He went on to teach illustration around London art colleges in the late 60s while making a living as freelance illustrator.

Dury enjoyed a degree of success, with The Sunday Times among his main clients in the 1970s. Peter Blake observed that Dury was already playing in bands when they met at the RCA. Music finally won out, but he could have chosen either path.

05. Terry Gilliam

The film director and Monty Python member Terry Gilliam began his creative life as an illustrator. A massive fan of Harvey Kurtzman's Mad magazine, Gilliam produced his own satirical student publication called Fang while at college, producing comic strips and illustrations for the magazine.

When he graduated, Gilliam moved to New York, landing a job working on Kurtzman's more grown-up Help! magazine, creating photo-stories and comic strips.

"I got there and I remember going up the stairs, this callow youth from California, and I knock on the door and the door opens and inside this suite were gathered together all of my god hero cartoonists," Gilliam wrote in an article, My MAD Mentor.

Terry Gilliam's unique visual style was forged at Help! magazine, where he created "fumetti" - comic strip photo stories - and met John Cleese

When the magazine folded, Gilliam moved to England and hooked up with a British actor he'd worked with during a Help! photoshoot - and that was John Cleese.

Tasked with creating animations for the chaotic sketch show Monty Python's Flying Circus, Gilliam also co-directed the comedy troupe's first film with Terry Jones; Monty Python's Holy Grail. That lead to a third career directing cult flicks like Time Bandits, Brazil and 12 Monkeys.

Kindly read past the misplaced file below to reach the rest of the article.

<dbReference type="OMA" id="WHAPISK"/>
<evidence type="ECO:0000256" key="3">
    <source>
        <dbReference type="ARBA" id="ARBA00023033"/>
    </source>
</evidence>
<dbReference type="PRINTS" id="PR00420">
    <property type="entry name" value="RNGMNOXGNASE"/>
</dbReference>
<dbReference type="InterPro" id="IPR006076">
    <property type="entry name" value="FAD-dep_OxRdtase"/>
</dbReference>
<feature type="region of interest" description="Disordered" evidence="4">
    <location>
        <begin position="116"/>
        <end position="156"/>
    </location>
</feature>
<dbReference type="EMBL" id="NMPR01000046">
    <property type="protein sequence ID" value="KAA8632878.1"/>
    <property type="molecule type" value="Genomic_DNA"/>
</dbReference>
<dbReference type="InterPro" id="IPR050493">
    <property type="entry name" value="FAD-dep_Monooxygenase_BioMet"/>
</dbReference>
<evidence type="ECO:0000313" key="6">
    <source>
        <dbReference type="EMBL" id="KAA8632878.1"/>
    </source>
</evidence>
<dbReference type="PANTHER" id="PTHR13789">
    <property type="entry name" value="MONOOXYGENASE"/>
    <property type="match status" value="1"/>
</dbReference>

06. John Lennon

Sharp tongued former Beatle John Lennon was famous as a world changing musician and peace activist before his life was ended prematurely in 1980. Less well known is that he was a visual artist, way before Yoko Ono came on the scene.

Lennon attended Liverpool College of Art in the late 50s and early 60s alongside best mate and first Beatles' bass player Stuart Sutcliffe. Alas, he was too busy with the Beatles to graduate – but that didn't stop him from drawing.

Lennon published two books during the Beatle years "In His Own Write" and "A Spaniard in the Works". They collected together story fragments, poems, cartoons and illustrations – some dating back to his childhood.

John Lennon's scratchy, minimal style reflects the singer songwriter's more sardonic side

Lennon also illustrated the cover of 1974 solo album "Walls and Bridges" with drawings he produced as an 11 year old. More contemporary illustrations were used for posthumous releases "Wonsuponsatime" and the Imagine DVD.

After his death, Lennon's estate published a book of his drawings, John Lennon: The Collected Artwork. A touring exhibition of Lennon's illustration travels the USA every year.

The college Lennon originally attended is now part of the Liverpool Institute of Performing Arts, set up by his old songwriting partner Sir Paul McCartney.

07. Derren Brown

Derren Brown isn't content to be the UK's hardest working magician and mentalist. He has a second job as a top celebrity caricaturist.

His accomplished drawing skills date back to school, where he made cruel drawings of his teachers to make his peers stop punching him.

Though he had no formal training (Brown studied Law and German at university), he later developed his skill with acrylics, painting celebrity friends and influencers; people like Stephen Fry and Woody Allen. Among them was German caricaturist Sebastian Kruger, who has a similarly wicked style.

Photo courtesy of Phil Guest: https://www.flickr.com/photos/philip-rosie/

The fruit of that work was collected into a 2009 book simply called "Portraits". After that watershed, Brown tamed the more outlandish elements of his caricature, his work becoming less distorted and grotesque – but still recognisably hyperreal.

Derren Brown continues to paint and is represented by the Rebecca Hossack gallery in London and New York.

Words: Karl Hodge

Karl Hodge is a technology journalist who teaches Digital Journalism at Leeds Met and writes books. Follow him on Twitter @karlhodge.

Like this? Read these!